Assessment of Out-of-Network Billing for Privately Insured Patients Receiving Care in In-Network Hospitals.
JAMA internal medicine
Importance: Although surprise medical bills are receiving considerable attention from lawmakers and the news media, to date there has been little systematic study of the incidence and financial consequences of out-of-network billing.Objective: To examine out-of-network billing among privately insured patients with an inpatient admission or emergency department (ED) visit at in-network hospitals.Design, Setting, and Participants: A retrospective analysis using data from the Clinformatics Data Mart database (Optum), which includes health insurance claims for individuals from all 50 US states receiving private health insurance from a large commercial insurer was conducted of all inpatient admissions (n=5 457 981) and ED visits (n=13 579 006) at in-network hospitals between January 1, 2010, and December 31, 2016. Data were collected and analyzed in March 2019.Exposures: Receipt of a bill for care from at least 1 out-of-network physician or medical transport service associated with patient admission or ED visit.Main Outcomes and Measures: The incidence of out-of-network billing and the potential amount of patients' financial liability associated with out-of-network bills from the admission or visit.Results: Of 5 457 981 inpatient admissions and 13 579 006 ED admissions between 2010 and 2016, the percentage of ED visits with an out-of-network bill increased from 32.3% to 42.8% (P<.001) during the study period, and the mean (SD) potential financial responsibility for these bills increased from $220 ($420) to $628 ($865) (P<.001; all dollar values in 2018 US$). Similarly, the percentage of inpatient admissions with an out-of-network bill increased from 26.3% to 42.0% (P<.001), and the mean (SD) potential financial responsibility increased from $804 ($2456) to $2040 ($4967) (P<.001).Conclusions and Relevance: Out-of-network billing appears to have become common for privately insured patients even when they seek treatment at in-network hospitals. The mean amounts billed appear to be sufficiently large that they may create financial strain for a substantial proportion of patients.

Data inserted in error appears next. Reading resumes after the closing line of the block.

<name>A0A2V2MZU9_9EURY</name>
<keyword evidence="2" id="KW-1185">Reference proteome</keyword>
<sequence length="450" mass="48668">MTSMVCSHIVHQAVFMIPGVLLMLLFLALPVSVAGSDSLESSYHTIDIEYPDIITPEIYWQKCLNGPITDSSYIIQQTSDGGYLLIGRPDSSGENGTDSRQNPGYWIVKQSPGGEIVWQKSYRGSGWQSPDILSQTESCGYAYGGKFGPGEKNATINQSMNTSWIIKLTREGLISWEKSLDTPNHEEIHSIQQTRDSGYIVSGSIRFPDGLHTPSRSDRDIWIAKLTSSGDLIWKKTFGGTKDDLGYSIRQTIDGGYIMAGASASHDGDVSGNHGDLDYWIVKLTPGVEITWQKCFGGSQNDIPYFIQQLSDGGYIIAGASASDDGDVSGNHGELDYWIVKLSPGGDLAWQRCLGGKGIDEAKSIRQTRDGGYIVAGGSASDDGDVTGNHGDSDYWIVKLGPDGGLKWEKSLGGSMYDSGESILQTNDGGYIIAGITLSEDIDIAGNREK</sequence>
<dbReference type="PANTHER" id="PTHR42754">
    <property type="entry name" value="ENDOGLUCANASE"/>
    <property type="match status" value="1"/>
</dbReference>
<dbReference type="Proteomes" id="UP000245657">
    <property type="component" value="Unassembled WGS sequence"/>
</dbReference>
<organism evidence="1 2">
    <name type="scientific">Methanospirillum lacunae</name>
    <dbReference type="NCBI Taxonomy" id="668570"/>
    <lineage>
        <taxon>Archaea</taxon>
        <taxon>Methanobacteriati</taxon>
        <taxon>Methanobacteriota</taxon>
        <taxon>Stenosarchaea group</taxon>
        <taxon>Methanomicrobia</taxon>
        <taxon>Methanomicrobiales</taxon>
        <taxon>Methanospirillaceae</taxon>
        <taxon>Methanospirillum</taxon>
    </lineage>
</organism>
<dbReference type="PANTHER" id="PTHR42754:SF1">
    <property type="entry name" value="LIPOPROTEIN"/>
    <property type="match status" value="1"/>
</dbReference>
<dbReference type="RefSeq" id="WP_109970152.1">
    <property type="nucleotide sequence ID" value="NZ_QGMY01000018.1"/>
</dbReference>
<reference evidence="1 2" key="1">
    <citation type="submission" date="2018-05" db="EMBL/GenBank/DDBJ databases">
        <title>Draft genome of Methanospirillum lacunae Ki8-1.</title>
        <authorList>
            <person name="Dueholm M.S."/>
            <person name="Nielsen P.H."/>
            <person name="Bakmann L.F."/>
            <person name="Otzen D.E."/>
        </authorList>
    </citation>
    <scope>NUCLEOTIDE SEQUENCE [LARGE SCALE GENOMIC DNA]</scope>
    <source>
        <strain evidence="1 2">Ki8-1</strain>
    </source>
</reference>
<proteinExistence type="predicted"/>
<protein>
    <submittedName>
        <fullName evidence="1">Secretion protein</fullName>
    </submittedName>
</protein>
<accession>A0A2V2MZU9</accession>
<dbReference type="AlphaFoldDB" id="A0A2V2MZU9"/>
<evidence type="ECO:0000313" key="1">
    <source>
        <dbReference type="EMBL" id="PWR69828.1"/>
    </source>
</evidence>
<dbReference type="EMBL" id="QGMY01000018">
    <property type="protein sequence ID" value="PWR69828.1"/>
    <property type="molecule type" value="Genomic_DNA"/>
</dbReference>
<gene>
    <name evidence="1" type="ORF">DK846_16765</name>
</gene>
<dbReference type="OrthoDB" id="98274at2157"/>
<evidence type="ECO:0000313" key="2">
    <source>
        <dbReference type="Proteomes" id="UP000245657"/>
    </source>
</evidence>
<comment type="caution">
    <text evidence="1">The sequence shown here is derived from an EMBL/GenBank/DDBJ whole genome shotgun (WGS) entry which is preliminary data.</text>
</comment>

View details for DOI 10.1001/jamainternmed.2019.3451
View details for PubMedID 31403651
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Association of Early Physical Therapy With Long-term Opioid Use Among Opioid-Naive Patients With Musculoskeletal Pain
Jama Network Open
2018; 1 (8)
View details for DOI 10.1001/jamanetworkopen.2018.5909